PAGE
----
Sep 11, 2012

James Gorman edges Vikram Pandit in JV showdown

(The author is a Reuters Breakingviews columnist. The opinions
expressed are his own.)

By Richard Beales

NEW YORK, Sept 11 (Reuters Breakingviews) – Chalk one up for
James Gorman in the latest showdown of bank bosses. The Morgan
Stanley (MS.N: Quote, Profile, Research) chief executive and Vikram Pandit, his
counterpart at Citigroup (C.N: Quote, Profile, Research), were miles apart on the value of
Morgan Stanley Smith Barney, the joint venture wealth management
unit Gorman’s firm is gradually buying from Citi. The agreed
$13.5 billion price tag is closer to where Morgan Stanley pegged
it. More significantly, Gorman now knows what the whole deal
will cost.

Sep 5, 2012
via Breakingviews

Buyout bosses lose another layer of their mystique

By Richard Beales
The author is a Reuters Breakingviews columnist. The opinions expressed are his own.

U.S. Republican presidential hopeful Mitt Romney’s background at Bain Capital has directed a spotlight onto the unusually low tax rates paid by buyout firm executives. But a New York probe into a complex technique used by private equity firms to pay less tax on fee income may take more sheen off the industry. Even if legal, it’s yet more evidence of financial engineering.

Aug 3, 2012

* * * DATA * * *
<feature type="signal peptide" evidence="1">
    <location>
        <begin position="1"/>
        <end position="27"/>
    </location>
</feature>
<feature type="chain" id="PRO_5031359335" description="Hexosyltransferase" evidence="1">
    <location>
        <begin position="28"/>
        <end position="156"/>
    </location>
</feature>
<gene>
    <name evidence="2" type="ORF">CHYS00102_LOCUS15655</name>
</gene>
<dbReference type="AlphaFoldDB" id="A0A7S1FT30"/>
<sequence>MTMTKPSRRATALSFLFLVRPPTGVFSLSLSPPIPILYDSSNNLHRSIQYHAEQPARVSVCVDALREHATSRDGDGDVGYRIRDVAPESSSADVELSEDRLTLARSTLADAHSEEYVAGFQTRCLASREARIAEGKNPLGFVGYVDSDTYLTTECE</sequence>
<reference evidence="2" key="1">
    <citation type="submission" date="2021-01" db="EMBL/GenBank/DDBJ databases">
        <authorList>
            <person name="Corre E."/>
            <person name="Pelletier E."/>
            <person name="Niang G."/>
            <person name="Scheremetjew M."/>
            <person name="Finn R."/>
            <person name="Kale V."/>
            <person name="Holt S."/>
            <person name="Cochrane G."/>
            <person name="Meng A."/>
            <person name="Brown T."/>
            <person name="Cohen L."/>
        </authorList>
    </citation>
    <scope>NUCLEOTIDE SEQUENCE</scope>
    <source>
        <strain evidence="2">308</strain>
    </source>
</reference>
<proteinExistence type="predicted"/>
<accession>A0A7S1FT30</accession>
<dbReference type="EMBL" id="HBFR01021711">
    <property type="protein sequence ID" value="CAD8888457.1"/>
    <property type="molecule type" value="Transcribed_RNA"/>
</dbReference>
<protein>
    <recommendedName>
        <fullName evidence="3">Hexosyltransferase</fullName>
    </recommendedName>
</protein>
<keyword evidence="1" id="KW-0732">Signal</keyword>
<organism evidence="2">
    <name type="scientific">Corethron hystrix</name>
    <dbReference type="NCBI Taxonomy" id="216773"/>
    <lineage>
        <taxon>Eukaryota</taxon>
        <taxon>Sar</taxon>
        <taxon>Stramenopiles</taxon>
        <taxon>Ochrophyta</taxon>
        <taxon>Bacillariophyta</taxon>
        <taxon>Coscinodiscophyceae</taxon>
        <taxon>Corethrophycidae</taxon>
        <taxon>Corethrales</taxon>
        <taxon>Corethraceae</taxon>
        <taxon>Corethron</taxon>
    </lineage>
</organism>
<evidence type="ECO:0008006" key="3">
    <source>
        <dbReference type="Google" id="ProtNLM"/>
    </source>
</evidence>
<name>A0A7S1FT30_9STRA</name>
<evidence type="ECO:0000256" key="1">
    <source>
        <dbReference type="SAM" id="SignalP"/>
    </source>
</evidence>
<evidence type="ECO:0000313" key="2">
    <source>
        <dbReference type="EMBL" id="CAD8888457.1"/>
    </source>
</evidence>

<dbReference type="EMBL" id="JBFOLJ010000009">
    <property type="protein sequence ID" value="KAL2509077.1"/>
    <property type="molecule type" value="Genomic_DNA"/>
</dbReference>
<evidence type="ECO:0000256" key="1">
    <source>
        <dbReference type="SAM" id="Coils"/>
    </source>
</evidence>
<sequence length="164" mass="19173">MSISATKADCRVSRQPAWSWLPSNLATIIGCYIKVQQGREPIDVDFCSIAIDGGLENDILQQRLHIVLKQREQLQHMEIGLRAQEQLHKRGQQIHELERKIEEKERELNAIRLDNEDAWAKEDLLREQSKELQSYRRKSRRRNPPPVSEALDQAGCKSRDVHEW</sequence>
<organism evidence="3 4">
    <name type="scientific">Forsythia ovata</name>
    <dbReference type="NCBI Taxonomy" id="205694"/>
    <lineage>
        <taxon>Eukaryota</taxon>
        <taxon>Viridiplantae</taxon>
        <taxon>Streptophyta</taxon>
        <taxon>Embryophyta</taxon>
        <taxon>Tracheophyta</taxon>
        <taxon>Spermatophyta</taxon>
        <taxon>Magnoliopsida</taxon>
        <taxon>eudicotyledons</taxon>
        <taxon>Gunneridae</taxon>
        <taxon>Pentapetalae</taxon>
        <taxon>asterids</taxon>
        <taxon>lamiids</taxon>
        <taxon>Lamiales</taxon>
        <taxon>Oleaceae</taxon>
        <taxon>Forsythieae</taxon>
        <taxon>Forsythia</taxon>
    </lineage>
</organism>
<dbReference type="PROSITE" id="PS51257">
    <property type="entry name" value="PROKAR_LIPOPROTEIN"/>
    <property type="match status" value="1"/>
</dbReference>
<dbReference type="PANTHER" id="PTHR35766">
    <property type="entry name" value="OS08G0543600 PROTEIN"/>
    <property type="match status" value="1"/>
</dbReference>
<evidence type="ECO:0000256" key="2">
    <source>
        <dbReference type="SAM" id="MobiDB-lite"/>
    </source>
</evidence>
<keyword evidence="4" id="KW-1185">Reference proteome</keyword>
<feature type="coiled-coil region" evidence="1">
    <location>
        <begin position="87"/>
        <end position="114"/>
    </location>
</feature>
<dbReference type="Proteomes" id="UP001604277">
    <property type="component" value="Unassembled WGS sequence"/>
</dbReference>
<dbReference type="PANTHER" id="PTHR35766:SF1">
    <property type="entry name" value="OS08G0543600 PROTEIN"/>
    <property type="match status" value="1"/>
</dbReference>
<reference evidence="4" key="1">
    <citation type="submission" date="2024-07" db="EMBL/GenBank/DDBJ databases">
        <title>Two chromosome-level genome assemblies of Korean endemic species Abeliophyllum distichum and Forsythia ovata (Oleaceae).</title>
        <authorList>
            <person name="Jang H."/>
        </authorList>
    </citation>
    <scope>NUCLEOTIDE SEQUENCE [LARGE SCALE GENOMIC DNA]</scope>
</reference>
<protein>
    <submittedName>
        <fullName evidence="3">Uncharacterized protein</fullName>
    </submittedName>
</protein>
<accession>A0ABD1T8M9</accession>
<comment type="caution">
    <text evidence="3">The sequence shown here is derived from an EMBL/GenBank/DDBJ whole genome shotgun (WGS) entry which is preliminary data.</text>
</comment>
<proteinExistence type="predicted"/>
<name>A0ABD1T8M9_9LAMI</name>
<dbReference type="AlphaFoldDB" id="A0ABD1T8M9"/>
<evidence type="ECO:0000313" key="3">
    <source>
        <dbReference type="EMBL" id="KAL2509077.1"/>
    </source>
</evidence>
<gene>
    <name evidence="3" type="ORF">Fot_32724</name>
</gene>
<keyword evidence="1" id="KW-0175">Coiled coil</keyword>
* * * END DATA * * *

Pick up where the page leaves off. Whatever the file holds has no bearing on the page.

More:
via Breakingviews

Knight shows that next creative loss is never far

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By Richard Beales
The author is a Reuters Breakingviews columnist. The opinions expressed are his own.
Knight Capital’s “technology issue” turned out to be a monster, not just a bug. A software update that sent erroneous orders and rocked 150 or so New York Stock Exchange issuers on Wednesday has cost the market-maker $440 million. The coding error that caused it proves that investors can never be too imaginative about the ways in which financial firms will lose money.

Knight handles massive volume for customers. Its market-making business traded $19.5 billion of equities a day on average in June. Yet as an intermediary, it wasn’t supposed to be massively exposed at any given time. So losses equal to almost a third of the company’s $1.5 billion of book equity at the end of June are a shock. Investors slammed Knight’s stock, knocking two-thirds off its $1 billion market value earlier in the week. The company is seeking cash to shore up its finances – or maybe a buyer.

Jun 28, 2012
via Breakingviews

Is this the real Hong Kong handover?